India has the world's largest train system. It's crowded and hot for most, but we traveled on an luxurious, air conditioned brand new eighteen car train exploring Maharashtra and Goa for a week. The Deccan Odyssey leaves Mumbai (Bombay) every Wednesday afternoon and transports visitors through some of the world's most exotic scenery in comfort and style..
You can not imagine the stratospheric level of service.
This should be very good news for anyone contemplating a trip to this beautiful and mystical sub-continent, because it is now possible, literally for the first time, for westerners to explore a huge portion of southern India in great comfort aboard this luxury train which surpasses the famous Palace on Wheels for lavishness.
We were on the maiden trip of this season (this new train was launched at the close of last year). The Deccan Odyssey is the equal of any train in the world, and the level of service exceeds most if not all others.
The seven day Deccan Odyssey tour includes several exotic destinations covering the vast expanse of Maharashtra and a pinch of Goa. Starting in Mumbai, the train visits Ganpatipule, Ratnagiri, Sindhudurg, Goa, Pune, Aurangabad, Ajanta and Ellora.
TravBuzz is the agency to contact for further information about this exotic week long adventure.
Luxury Unimagined Here
Right from your entry into this special world you experience the attention to detail and extravagance. This train is managed by the incomparable Taj Hotels, and the dining was the equal of any big city restaurant. The menu offered both continental and India choices. We stuck with the latter throughout our journey.
Deccan Odyssey allowed us to range far afield in interior Southern India, areas where there are no western-style hotels or restaurants. The train became our hotel, bistro, spa, beauty shop, movie theater, etc. This train has it all.
On days when we weren't bused to exotic ruins, we were embarked on local boats for excursion down jungle rivers past small towns and villages where westerners are seldom if ever seen.
The itinerary on-line explains it all better than I can.
Delhi & Roadways
India is different, make no mistake about that. It is crowded. It is the second most populous country on earth, and will be first before long. It's over one billion citizens live in one-third the area of America. The state of Maharashtra alone has nearly half the population of the U.S., and Mumbai has over 17 million people, three times the number in New York City.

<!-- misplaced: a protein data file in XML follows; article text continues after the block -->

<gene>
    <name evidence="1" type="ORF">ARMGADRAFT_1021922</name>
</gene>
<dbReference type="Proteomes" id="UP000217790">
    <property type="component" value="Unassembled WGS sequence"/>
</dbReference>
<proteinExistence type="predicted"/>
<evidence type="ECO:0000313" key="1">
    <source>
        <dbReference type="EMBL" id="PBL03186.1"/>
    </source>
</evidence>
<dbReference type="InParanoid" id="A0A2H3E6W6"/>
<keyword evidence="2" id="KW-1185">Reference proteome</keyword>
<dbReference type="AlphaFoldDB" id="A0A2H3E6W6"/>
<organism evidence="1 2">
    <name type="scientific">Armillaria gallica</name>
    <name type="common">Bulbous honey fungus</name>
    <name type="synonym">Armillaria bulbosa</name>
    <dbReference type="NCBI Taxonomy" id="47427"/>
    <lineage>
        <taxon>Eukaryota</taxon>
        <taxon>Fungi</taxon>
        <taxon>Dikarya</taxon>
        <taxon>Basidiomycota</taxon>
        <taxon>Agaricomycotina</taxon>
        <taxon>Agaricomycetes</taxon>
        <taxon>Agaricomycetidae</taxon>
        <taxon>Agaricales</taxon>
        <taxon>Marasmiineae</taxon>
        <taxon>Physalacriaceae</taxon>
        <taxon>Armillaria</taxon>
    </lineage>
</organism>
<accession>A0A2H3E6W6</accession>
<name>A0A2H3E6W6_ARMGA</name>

This is also what makes India so exciting. And despite the crush, the people here are among the world's friendliest.
So we decided to see as much more of India as time allowed, and we hopped on Jet Airways, one of two excellent local airlines for the ninety minute flight to Delhi. The carrier operates much like JetBlue in the U.S.
The nation's capital is where people come to see monuments. It's similar to a hundred other clean, modern and therefore dull cities. We wished afterward that we had used our two days here to see more of the "real" India. That's where we will take you in the final part of this series next time.
Lest you think we damn Delhi with faint praise, there is the strikingly beautiful Lotus Temple at the The BahÃ¡'Ã House of Worship in New Delhi has been recognized as one of the masterpieces of twentieth-century architecture, and the Red Fort in Old Delhi is as huge as it is spectacular.
But our best memory of New Delhi is the incredible service and style of the Taj Hotel there. There were butlers on our floor, and the concierge lounge was beyond any I have experienced.
And Delhi was where we began our adventure with Indian highways, to use the term loosely. The drives from New Delhi to Agra, and then to Varanasi and back to Delhi were among the most unnerving of my life. The idea of "one way" on a divided road is not a term which some local residents respect. It would not be an exaggeration to say that several times each hour we saw other cars saving time by scooting along the wrong way toward us, but at least they stayed on the edge of the highway.
Don't rent a car. We had TravBuzz make all our transportation arrangements. Their drivers were always on time and waiting for us at each leg of our month-long journey. The rates are very low, and these lads are used to this uniquely Indian way of driving. This assurance is so vital when visiting exotic places, and it made for "seamless travel".
We also urge travelers to Asia to use national carriers like Lufthansa which still offer the kind of service and attention to detail which are only distant memories for those flying American's domestic airlines. In Lufthansa's Business Class the seats become nearly as horizontal as a bed. They made our 24 hour flight a joy.
The rest of the story:
In the first installment, A Visit to Planet India, we landed in Mumbai (Bombay) with its 17 million people, temples, and more homeless than anyone can count.. Mumbai is an enigmatic city. Originally it was a cluster of seven islands inhabited by Koli fishermen who lived on the shores of the Arabian Sea and worshiped Mumbadevi, which gave the city its name.
Mumbai is a city that never sleeps, the economic capital of India. It's a city of suburban trains, entrepreneurs, Bollywood, skyscrapers, restaurants, clubs and pubs, a city of dreams, of horse races and cricket, and a place full of contradictions. In other words, one of the great cities on this planet.
In the third and final installment we will visit the heart of India, Varanasi, and the row down the River Ganges while the bodies of the dead smolder on their pyres. Then we end our trip at the Taj Mahal and a visit to what may be the most luxurious hotel on earth, the Oberoi Amarvilas in Agra followed by a final few days in Jaipur. As the old comic Jimmy Durante said, "you ain't seen nuthin' yet!"